Horry leaders discuss ways to work together at meeting in Myrtle Beach

For the third year, lawmakers from Myrtle Beach, Horry County and local members of the S.C. General Assembly met at the city’s convention center Monday morning to discuss topics of mutual interest and see how they can work together to get things done.

The lawmakers first met in 2010 at the suggestion of Myrtle Beach City Councilman Philip Render, who said the purpose was to provide a space where the lawmakers could share what they were working on and any concerns they may have.

“The first year was more informational in nature,” Render said. “The level of substantive conversation between elected lawmakers has yielded more tangible results after each year.”

Render said many of the topics covered in Monday’s meeting were the result of working together in previous joint meetings.

“The back gate, ITAP [International Technology and Aerospace Park] cooperation, state tourism funding [for advertising] are all tangible results of our discussions,” he said.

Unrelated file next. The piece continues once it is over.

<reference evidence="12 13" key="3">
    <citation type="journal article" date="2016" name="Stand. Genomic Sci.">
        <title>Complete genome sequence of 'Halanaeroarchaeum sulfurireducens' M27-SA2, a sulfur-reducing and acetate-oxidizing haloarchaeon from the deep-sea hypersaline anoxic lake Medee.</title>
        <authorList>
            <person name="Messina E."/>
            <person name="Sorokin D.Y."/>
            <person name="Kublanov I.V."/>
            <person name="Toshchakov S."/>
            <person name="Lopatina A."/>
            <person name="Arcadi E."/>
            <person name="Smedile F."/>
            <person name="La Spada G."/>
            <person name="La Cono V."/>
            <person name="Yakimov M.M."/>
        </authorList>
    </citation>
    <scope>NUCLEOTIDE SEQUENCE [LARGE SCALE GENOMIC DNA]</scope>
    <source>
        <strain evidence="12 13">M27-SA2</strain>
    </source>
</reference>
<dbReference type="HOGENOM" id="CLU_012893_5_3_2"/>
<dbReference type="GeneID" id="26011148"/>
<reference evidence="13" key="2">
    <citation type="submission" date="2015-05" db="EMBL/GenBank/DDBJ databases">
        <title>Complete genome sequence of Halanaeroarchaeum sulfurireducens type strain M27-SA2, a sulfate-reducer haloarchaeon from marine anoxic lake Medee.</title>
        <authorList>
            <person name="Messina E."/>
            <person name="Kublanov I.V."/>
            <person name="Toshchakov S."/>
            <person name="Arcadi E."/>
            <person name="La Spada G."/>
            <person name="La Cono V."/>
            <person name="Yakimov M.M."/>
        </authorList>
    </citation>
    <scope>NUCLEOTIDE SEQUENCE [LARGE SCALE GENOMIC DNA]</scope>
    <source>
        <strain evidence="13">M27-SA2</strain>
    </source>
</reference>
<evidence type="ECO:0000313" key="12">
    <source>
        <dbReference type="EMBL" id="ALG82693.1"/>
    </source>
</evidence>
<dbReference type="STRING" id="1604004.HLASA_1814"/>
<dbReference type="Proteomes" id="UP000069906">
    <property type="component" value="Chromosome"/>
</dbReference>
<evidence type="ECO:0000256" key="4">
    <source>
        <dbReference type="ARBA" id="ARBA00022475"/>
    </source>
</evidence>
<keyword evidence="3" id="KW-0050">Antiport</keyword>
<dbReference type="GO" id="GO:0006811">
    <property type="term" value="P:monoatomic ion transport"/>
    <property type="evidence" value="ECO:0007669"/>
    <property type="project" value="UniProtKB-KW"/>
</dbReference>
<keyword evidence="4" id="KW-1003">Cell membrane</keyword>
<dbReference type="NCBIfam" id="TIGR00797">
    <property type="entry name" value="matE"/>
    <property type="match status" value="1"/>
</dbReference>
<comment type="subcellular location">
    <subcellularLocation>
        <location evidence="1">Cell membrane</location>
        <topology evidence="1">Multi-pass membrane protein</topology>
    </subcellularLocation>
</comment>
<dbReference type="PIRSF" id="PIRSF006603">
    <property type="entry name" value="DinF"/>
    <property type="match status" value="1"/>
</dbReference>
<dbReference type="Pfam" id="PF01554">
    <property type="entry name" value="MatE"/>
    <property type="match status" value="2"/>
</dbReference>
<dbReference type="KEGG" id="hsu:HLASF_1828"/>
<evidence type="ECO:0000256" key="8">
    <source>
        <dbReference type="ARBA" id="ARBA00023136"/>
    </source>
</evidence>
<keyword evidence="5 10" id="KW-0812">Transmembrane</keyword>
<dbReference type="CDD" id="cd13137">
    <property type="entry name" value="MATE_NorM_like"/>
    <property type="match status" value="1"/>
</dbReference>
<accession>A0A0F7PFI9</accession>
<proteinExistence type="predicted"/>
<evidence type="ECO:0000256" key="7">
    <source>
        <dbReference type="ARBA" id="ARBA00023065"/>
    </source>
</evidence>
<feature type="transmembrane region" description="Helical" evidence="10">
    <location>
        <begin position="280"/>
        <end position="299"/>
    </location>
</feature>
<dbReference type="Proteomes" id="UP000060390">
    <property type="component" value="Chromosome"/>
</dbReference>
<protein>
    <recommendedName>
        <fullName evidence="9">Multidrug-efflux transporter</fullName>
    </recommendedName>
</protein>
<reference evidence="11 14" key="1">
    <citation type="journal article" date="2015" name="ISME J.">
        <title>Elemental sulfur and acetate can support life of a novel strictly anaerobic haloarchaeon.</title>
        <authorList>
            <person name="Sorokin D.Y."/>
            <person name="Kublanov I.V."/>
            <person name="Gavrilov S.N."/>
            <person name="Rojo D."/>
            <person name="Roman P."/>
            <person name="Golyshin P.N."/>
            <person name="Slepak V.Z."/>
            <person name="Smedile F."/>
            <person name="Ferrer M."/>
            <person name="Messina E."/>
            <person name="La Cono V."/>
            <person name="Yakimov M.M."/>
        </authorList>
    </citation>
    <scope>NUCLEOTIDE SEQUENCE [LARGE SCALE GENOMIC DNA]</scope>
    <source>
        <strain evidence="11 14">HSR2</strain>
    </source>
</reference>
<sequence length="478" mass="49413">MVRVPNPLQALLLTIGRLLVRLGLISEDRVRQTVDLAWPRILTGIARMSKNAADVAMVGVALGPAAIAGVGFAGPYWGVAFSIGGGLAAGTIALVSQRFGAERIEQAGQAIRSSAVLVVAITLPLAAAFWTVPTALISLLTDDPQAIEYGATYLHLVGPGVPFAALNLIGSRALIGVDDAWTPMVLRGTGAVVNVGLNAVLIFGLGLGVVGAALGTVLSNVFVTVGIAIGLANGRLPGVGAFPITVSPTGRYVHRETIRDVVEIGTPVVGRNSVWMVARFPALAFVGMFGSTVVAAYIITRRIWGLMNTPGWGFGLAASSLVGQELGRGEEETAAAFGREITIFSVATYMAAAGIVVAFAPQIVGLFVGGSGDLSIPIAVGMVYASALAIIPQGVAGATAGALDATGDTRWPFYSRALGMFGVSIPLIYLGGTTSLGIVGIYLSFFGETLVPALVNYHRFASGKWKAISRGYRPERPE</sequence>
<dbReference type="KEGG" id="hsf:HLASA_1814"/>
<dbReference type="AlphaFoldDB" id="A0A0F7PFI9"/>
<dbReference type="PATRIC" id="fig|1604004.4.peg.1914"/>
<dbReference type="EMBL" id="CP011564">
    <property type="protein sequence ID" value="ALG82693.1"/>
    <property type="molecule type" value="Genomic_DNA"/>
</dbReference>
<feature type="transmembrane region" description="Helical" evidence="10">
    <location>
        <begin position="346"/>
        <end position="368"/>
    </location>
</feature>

Many lawmakers in attendance spoke to the importance of working together to get things done.

“Everybody smiles when we fight against each other,” said District 106 Rep. Nelson Hardwick, R-Surfside Beach. “If we’d work as hard with each other as we work against each other, we’d have an interstate by now.”

Myrtle Beach City Councilman Mike Lowder said it was helpful for all of the lawmakers to meet face-to-face because it helps move things along in the legislative process.

For example, Lowder said he saw the issue of regulating the sale and use of laser pointers as an opportunity for city and county elected officials to combine efforts.

“My personal feeling is that the county and municipalities have a far better opportunity to pass an ordinance much faster than the state will,” he said. “I think this is a great opportunity for us to work together.”

Previously, the county said it wanted to wait and see what would happen at the state level before moving forward with legislation at the local level. But many in attendance stressed the urgency of needing to pass an ordinance as soon as possible.

“I have been a victim of this inside Horry County and outside Horry County. It’s a very serious thing and it needs to be addressed now,” said Horry County Councilman Al Allen.

District 107 Rep. Alan Clemmons also urged the County Council to move forward with an ordinance as it sometimes takes years for legislation to get passed in the S.C. General Assembly.